Feature check: Heart rate, guided workouts, exercise tracking modes notifications, steps, Sleep Stages, ConnectedGPS.
Wareable verdict: Fitbit Blaze review
Best for style
Fitbit Alta HR
The Fitbit Alta hasn't been ditched but if you want more from this stylish tracker, you should check out the Alta HR.
Essential reading: Fitbit Alta HR tips and tricks
Its big new feature is continuous heart rate tracking. It's also the debut device for Fitbit's improvements in sleep monitoring, using the accelerometer and heart rate sensor to determine whether you're in REM, light or deep sleep. Every morning you can see how long you spent in each stage, and the app offers up some tips for rest from Sleep Insights. We've found the insights a little general thus far, but Fitbit says these will get better the more it gets to know you.
Despite those improvements, the Alta HR is still trying to keep things simple. There's no workout recording, ConnectedGPS, VO2 Max tracking, or, surprisingly, guided breathing. It does still have SmartTracking, so if you do want to take it for a run, it'll pick it up. And of course, it has that tiny Alta screen that displays incoming calls, SMS notifications and calendar updates.
The Alta HR is still Fitbit's most stylish tracker. It's not for serious athletes, but instead for those of us who want to keep track of our health, fitness and wellbeing without all the complicated stats. It wants to give us that in a form factor that's wearable and desirable, and to that end it's a success.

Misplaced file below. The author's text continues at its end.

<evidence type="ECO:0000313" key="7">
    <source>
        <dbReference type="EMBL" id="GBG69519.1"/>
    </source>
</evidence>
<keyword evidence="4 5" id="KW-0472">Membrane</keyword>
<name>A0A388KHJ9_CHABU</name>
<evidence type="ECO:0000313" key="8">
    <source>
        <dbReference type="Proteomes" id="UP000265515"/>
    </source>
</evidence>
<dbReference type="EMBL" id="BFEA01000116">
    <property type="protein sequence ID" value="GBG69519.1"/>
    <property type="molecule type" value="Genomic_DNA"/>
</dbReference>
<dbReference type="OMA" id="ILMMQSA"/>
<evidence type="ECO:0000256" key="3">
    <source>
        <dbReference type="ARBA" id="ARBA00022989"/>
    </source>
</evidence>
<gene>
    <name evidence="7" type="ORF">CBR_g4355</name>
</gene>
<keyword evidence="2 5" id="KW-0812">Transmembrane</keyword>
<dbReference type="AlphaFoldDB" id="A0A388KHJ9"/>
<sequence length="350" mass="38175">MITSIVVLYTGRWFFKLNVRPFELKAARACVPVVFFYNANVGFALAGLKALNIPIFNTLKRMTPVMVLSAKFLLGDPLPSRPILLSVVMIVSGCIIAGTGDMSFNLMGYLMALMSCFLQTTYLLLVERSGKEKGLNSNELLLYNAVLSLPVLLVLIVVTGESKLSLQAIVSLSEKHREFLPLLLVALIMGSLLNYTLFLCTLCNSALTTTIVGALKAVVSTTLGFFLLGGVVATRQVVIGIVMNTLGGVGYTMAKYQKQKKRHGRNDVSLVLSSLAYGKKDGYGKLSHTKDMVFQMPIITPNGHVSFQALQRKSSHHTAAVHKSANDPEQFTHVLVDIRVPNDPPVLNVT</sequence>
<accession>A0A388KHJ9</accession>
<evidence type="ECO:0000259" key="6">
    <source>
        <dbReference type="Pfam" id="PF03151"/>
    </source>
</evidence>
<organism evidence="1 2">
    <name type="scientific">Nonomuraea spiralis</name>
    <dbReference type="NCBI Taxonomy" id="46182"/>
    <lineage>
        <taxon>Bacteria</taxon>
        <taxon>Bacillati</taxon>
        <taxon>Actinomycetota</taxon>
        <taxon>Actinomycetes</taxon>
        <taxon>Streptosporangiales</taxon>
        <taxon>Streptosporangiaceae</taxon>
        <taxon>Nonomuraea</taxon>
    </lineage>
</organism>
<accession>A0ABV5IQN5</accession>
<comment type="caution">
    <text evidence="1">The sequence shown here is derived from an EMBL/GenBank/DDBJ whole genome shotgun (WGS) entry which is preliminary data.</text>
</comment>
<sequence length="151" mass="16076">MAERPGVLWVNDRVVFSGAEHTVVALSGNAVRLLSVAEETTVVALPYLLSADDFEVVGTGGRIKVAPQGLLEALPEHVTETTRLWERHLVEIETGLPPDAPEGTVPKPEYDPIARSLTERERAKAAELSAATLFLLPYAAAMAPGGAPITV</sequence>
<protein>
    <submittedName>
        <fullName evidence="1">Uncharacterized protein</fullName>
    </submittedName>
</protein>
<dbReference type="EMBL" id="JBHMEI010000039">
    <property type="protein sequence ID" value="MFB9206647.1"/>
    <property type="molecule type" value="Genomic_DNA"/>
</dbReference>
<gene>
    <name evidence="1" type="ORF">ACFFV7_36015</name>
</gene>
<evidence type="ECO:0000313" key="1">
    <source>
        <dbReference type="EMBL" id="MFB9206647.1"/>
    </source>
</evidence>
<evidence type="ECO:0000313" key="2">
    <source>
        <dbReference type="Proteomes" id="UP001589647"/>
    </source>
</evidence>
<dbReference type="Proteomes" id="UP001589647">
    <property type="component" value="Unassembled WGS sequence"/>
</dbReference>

Feature check: Steps, Sleep Stages, screen, SmartTrack auto exercise detection.
Best for swimmers
Fitbit Flex 2
In terms of tracking the Flex 2 covers the bases; monitoring steps, calories, active minutes, hourly activity and sleep. You also get the benefit of Fitbit's SmartTrack tech to automatically recognise and track workouts, including walking, running, cycling and aerobic workouts.
Read this: Fitbit Flex 2 tips and tricks
The Flex 2 is 30% smaller than the original, but the real story here is that this is the wearable tech heavyweight's first swim-proof tracker. With its new water-resistant design, you get swim tracking features, letting you automatically track pool sessions and delivering metrics on laps, duration and calories burned.
Feature check: Steps, sleep, swim-proof.
Wareable verdict: Fitbit Flex 2 review
Best for runners and cyclists
The Surge is still the priciest Fitbit you can buy and was originally billed as the company's sports super watch. That's harder to build than it sounds but the Surge is still worth a look if you want GPS for running routes (though its accuracy is debatable) as well as everyday activity tracking. It has a 5 ATM water resistance rating, though Fitbit advises against wearing it in the pool.